The cities of modern India, the concrete jungles, are on the brink of severe water crisis. One city is competing with another as to which will dry up first.
A recent National Geophysical Research Institute (NGRI) finding states that the ground water in cities like Hyderabad, Chennai, Delhi and Mumbai along with several other cities of North India is declining at a rapid pace.
The graph accompanying the report shows that most of the cities in the north of India, in a short span of next 3 years would have no ground water beneath.
The report goes on to state,
“History shows that civilizations have vanished once water is gone. Water carries people and we need to do something before it is too late.”
This alarming situation has been primarily created because the cities have become concrete jungles. The channels to the local aquifers through which the rain water seeped in, have all been sealed. They have become places for public utility, thus depriving the land below the cities of their water. Consequently, the ground water that comes up through bore wells has got high levels of chloride and nitrates which in excess are harmful to our health.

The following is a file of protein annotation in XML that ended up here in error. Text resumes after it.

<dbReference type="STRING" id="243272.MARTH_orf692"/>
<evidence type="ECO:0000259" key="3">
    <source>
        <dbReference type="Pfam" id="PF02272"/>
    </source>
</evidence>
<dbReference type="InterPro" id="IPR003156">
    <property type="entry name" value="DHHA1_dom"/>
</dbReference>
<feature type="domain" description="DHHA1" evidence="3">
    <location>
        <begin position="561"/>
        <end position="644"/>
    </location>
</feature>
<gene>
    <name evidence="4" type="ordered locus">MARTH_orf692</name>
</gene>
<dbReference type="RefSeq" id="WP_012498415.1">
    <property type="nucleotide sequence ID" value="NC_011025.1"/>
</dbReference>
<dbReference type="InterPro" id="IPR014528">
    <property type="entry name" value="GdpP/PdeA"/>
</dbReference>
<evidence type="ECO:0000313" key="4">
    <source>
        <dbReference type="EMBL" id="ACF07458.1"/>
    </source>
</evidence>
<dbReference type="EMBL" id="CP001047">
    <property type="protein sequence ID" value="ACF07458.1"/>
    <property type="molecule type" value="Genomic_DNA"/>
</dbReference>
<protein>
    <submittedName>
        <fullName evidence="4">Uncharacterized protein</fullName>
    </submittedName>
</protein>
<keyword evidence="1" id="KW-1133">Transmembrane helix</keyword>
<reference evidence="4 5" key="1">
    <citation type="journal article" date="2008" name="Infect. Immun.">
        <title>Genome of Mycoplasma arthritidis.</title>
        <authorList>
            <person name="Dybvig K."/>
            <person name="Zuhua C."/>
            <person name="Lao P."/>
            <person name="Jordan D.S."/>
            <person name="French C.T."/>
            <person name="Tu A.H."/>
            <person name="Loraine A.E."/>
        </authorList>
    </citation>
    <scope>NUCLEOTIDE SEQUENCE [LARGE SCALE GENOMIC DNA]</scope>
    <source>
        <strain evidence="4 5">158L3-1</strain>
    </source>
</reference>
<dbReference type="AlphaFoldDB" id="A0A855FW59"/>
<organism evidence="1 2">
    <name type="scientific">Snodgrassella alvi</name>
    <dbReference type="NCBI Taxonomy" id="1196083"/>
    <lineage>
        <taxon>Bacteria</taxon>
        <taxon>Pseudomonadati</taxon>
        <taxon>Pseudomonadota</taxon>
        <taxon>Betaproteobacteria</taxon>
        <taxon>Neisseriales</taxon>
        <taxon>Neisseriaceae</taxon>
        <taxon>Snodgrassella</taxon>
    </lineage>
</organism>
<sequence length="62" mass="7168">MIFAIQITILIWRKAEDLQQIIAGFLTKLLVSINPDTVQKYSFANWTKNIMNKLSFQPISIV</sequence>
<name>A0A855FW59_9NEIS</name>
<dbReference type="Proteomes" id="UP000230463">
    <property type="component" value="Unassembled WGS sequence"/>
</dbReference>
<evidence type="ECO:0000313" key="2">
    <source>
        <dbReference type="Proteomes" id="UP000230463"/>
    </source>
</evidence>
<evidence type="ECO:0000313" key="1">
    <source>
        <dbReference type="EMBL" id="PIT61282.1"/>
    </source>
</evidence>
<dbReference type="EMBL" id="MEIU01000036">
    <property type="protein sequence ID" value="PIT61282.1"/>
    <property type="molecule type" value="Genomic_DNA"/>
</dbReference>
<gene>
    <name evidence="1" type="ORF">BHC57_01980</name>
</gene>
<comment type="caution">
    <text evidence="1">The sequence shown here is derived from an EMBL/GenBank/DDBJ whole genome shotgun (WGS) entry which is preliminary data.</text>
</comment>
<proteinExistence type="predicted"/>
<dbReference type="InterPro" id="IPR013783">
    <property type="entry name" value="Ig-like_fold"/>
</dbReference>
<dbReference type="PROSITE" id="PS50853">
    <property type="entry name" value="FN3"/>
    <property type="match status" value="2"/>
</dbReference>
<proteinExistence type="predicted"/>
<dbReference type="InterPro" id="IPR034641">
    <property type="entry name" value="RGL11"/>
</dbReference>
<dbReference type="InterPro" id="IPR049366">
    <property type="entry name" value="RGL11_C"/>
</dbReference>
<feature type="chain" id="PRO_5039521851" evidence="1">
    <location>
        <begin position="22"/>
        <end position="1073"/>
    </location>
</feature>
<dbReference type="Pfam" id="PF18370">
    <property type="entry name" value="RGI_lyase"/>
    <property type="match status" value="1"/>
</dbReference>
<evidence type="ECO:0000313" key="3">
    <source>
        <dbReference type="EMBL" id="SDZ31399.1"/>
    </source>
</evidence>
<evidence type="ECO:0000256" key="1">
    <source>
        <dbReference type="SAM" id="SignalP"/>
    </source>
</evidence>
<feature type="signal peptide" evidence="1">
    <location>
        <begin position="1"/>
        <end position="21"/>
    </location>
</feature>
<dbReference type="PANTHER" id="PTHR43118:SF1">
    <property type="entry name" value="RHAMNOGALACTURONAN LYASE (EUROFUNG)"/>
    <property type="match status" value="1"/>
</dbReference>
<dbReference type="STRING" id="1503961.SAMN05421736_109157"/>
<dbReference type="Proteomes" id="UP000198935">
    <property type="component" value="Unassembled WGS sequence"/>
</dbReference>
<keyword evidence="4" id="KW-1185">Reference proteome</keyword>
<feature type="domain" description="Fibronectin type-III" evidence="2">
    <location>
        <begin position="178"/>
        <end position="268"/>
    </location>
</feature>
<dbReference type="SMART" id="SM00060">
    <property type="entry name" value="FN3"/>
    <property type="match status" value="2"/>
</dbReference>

What is the way out?
We have to first become alive to the situation, recognize that we have a problem on hand and act constructively before it is too late.
First what is an aquifer?
Underneath the hard rock on the surface of the earth, are layers of different types of rock. Some layers such as sandstone, conglomerate, fractured limestone, unconsolidated sand and gravel, basalt etc. have some amount of porosity and therefore allow water to seep and flow through them. Each type of rock allows the water to flow faster or slower depending on the size of its pores.